Dave Joerger shook up his lineup on Friday, installing De’Aaron Fox and Skal Labissiere for Bogdan Bogdanovic and Willie Cauley-Stein. The Kings responded with their best defensive effort of the season. Cauley-Stein went off for 22 points and 10 rebounds with the second unit and his defensive effort was next level.

The Blazers have become a two-man wrecking crew. Damian Lillard and C.J. McCollum score the bulk of the team’s points on a nightly basis, but coach Terry Stotts is still searching someone who is ready to step up and help. Jusuf Nurkic is part of the puzzle, but the Blazers need more consistency from the other 12 players on the roster.

Blazers by 12

De’Aaron Fox vs. Damian Lillard -- Fox put on a defensive show against Portland at Golden 1 Center. The rookie came into the league with high-end potential as a two-way player and he showed it against Lillard, holding the All-Star point guard to 29 points, but on 9-of-25 shooting. Lillard loves to hoist up shots. If Fox can't provide the same pressure, the Kings will struggle to keep up with the Blazers.

Kings: 4-11, fifth place in Pacific

Trail Blazers: 8-7, third place in Northwest

Kings: SG Buddy Hield (sprained ankle) out, F Vince Carter (kidney stones) out, PF Harry Giles (bilateral knee rehab) out until January.

Trail Blazers: F Al Farouq Aminu (ankle) out, G C.J. Wilcox (knee) out, PG Wade Baldwin (thumb) out.

CONSISTENCY -- You can’t show flashes of brilliance and then take a step back. The Kings defensive effort and overall intensity won the game on Friday night. It’s a place to build from.

FINDING A ROLE -- Joerger shook up everything when he turned to Fox and Labissiere. Offensively, both players struggled, as did Bogdanovic off the bench. This group of young players needs to find a role and figure out a way to help the team, even when the shots aren’t falling.

GET DEFENSIVE -- Portland didn’t know what hit them Friday evening, but they’ll have a few hours to make adjustments. Sacramento’s bigs showed on every high screen and roll. The guard and wing play was aggressive and spot on. The Kings are young and energetic. If they can focus that energy on the defensive end night in and night out, they might have a chance to build something.

Sacramento leads the season series 1-0 after Friday night’s win. The Blazers lead the all-time series 129-78 and they own the Kings during the Sacramento-era 88-47.

"Whether you think the sky is falling or not, we are 3-3 in our last 6 games." - Dave Joerger

Joerger shakes things up, Cauley-Stein responds with big game


Joerger shakes things up, Cauley-Stein responds with big game

SACRAMENTO -- Faced with demotion, you have two options, sulk or come out swinging. Willie Cauley-Stein chose option two Friday evening at Golden 1 Center.

After starting all 14 games to begin the season, Cauley-Stein found himself relegated to the second unit against the Portland Trail Blazers. The 7-footer looked energized by the move and made one play after another as the Kings came away with the 86-82 victory.

“I felt free - period,” Cauley-Stein said following the win. “Both offensively, defensively. I’m quarterbacking on defense. I’m getting to make plays on offense. I just feel liberated. I feel like it’s unlocking.”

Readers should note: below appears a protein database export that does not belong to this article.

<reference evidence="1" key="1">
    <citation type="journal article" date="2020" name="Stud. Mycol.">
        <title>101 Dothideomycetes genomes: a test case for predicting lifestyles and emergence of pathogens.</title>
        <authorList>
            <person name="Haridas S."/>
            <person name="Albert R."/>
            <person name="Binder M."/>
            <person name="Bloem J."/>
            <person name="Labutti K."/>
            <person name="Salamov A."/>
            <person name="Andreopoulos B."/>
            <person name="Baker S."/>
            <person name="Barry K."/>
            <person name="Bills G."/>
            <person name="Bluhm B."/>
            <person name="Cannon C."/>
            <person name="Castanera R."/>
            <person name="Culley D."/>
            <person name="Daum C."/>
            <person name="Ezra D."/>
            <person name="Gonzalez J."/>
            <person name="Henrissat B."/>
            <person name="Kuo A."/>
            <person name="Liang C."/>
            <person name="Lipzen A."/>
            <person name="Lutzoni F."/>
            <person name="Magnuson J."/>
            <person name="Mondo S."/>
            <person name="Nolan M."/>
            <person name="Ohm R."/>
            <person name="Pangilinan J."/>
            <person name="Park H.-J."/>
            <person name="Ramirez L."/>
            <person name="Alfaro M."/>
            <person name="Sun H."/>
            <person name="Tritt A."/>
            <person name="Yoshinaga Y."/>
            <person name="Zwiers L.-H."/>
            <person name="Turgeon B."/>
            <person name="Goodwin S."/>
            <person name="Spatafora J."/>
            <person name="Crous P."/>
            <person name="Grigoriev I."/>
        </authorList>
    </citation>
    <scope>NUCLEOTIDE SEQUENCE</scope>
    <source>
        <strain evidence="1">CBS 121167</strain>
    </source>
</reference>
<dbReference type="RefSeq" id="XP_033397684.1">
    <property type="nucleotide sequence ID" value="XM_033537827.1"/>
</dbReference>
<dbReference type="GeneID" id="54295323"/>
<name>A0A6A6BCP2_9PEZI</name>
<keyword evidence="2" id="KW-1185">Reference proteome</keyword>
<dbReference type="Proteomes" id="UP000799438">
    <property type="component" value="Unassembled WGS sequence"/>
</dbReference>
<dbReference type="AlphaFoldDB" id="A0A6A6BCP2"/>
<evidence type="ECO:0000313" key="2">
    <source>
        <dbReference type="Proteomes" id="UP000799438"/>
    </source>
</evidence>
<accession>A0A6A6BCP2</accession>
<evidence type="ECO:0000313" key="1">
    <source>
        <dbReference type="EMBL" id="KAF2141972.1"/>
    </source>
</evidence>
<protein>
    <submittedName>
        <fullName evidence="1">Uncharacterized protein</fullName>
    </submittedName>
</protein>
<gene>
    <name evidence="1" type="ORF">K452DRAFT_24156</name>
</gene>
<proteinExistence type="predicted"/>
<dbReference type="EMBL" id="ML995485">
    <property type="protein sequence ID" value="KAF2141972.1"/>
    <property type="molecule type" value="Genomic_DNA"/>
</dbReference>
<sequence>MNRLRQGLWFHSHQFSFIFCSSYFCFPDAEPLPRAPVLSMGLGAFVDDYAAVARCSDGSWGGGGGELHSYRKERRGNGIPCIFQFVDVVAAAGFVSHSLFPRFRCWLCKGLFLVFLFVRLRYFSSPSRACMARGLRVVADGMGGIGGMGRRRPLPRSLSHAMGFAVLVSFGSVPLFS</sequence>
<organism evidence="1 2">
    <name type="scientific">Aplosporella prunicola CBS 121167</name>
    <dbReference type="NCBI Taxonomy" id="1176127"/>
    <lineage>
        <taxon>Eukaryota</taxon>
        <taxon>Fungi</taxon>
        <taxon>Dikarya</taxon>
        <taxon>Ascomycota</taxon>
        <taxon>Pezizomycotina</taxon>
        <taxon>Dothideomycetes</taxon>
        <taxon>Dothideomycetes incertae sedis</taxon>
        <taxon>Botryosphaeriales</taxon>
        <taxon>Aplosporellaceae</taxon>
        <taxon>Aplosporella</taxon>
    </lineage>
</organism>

The third-year big began the 2017-18 campaign with back-to-back double-doubles, but hadn’t notched double-figures in rebounds since. Over his previous eight games, the Kings’ starting center was averaging just 4.3 boards per game.

Against Portland, Cauley-Stein played sparkling defense, hit 9-of-17 from the floor for a team-high 22 points and hit the glass for 10 boards. He skied above the Blazers bigs for a rebound with 3.4 seconds remaining and his second free throw attempt sealed the win for a Kings team in desperate need of a win.

“Willie’s a hell of a player, obviously,” veteran big Kosta Koufos said. “He’s really athletic, he’s a special talent.”

Koufos and Cauley-Stein made a devastating defensive duo for Sacramento. Both bigs showed on the high pick-and-roll and avoided fouling the Blazers high-powered guards.

“That’s a crazy defensive lineup right there, me and Kosta play really well together,” Cauley-Stein said. “I’ve been waiting for that lineup since we started.”

Damian Lillard scored 29 points, but he shot just 9-of-25 from the field and 5-for-14 from long range. C.J. McCollum knocked down 8-of-15 from the floor, but he missed all four of his 3-point attempts as Sacramento closed out and pressured the shooter all night long.

Cauley-Stein wasn’t the only starter to find himself on the bench to start the game. Dave Joerger turned to a dual point guard backcourt, using De’Aaron Fox and George Hill side-by-side, while bringing rookie Bogdan Bogdanovic in with the second unit.

Playing off the ball for long stretches, Hill responded to the move with 14 points and five assists in 27 minutes. Fox had a quiet offensive night, but his defense on both Lillard and McCollum was inspired.

“We can both attack and he’s a great shooter so that really helps me,” Fox said of Hill. “He’s a mentor on the court. It’s a lot easier to play with him then to watch him play.”

Sacramento held Portland to just 37 percent shooting overall and 28 percent from behind the arc. They pressured the Blazers in the backcourt and slowed the game to screeching halt.

With the win, the Kings snapped their three-game losing streak and improved to 4-11 on the season. They jumped a plane for Portland following the game where they’ll face the same Trail Blazer team Saturday in a rare back-to-back against the same team.

The Kings likely be without the services of shooting guard Buddy Hield, who left the game in the fourth quarter with a sprained right ankle. Hield limped into the locker room on crutches following the victory and the initial indications point to him missing the rematch.